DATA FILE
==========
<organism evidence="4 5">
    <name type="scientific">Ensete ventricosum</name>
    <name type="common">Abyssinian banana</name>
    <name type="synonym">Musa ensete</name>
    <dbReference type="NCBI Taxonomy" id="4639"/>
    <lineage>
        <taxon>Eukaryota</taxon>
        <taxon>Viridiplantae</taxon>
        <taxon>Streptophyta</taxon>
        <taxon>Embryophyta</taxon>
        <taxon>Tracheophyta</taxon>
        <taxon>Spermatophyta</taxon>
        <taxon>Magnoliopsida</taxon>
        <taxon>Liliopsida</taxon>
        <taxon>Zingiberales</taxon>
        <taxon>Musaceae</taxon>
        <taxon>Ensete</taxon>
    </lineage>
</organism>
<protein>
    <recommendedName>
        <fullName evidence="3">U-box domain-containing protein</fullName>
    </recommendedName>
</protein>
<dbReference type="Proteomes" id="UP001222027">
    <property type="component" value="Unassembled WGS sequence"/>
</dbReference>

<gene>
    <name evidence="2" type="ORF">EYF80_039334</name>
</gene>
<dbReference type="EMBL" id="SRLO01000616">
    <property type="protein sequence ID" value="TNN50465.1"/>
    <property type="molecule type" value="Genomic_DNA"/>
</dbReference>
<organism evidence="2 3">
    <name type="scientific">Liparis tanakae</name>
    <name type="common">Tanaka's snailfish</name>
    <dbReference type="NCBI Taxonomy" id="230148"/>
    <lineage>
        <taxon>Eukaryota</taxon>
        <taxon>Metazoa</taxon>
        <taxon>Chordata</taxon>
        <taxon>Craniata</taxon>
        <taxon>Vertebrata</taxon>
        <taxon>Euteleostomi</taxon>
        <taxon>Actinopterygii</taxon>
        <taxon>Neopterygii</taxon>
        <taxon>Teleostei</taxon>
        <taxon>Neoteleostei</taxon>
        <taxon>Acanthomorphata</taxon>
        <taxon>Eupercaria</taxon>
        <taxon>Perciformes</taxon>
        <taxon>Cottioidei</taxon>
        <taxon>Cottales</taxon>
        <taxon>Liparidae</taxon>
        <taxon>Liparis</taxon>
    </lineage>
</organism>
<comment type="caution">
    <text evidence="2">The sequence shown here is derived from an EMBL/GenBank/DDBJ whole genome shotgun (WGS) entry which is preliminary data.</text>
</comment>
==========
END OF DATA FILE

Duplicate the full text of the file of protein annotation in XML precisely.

<organism evidence="4 5">
    <name type="scientific">Ensete ventricosum</name>
    <name type="common">Abyssinian banana</name>
    <name type="synonym">Musa ensete</name>
    <dbReference type="NCBI Taxonomy" id="4639"/>
    <lineage>
        <taxon>Eukaryota</taxon>
        <taxon>Viridiplantae</taxon>
        <taxon>Streptophyta</taxon>
        <taxon>Embryophyta</taxon>
        <taxon>Tracheophyta</taxon>
        <taxon>Spermatophyta</taxon>
        <taxon>Magnoliopsida</taxon>
        <taxon>Liliopsida</taxon>
        <taxon>Zingiberales</taxon>
        <taxon>Musaceae</taxon>
        <taxon>Ensete</taxon>
    </lineage>
</organism>
<protein>
    <recommendedName>
        <fullName evidence="3">U-box domain-containing protein</fullName>
    </recommendedName>
</protein>
<dbReference type="Proteomes" id="UP001222027">
    <property type="component" value="Unassembled WGS sequence"/>
</dbReference>

<gene>
    <name evidence="2" type="ORF">EYF80_039334</name>
</gene>
<dbReference type="EMBL" id="SRLO01000616">
    <property type="protein sequence ID" value="TNN50465.1"/>
    <property type="molecule type" value="Genomic_DNA"/>
</dbReference>
<organism evidence="2 3">
    <name type="scientific">Liparis tanakae</name>
    <name type="common">Tanaka's snailfish</name>
    <dbReference type="NCBI Taxonomy" id="230148"/>
    <lineage>
        <taxon>Eukaryota</taxon>
        <taxon>Metazoa</taxon>
        <taxon>Chordata</taxon>
        <taxon>Craniata</taxon>
        <taxon>Vertebrata</taxon>
        <taxon>Euteleostomi</taxon>
        <taxon>Actinopterygii</taxon>
        <taxon>Neopterygii</taxon>
        <taxon>Teleostei</taxon>
        <taxon>Neoteleostei</taxon>
        <taxon>Acanthomorphata</taxon>
        <taxon>Eupercaria</taxon>
        <taxon>Perciformes</taxon>
        <taxon>Cottioidei</taxon>
        <taxon>Cottales</taxon>
        <taxon>Liparidae</taxon>
        <taxon>Liparis</taxon>
    </lineage>
</organism>
<comment type="caution">
    <text evidence="2">The sequence shown here is derived from an EMBL/GenBank/DDBJ whole genome shotgun (WGS) entry which is preliminary data.</text>
</comment>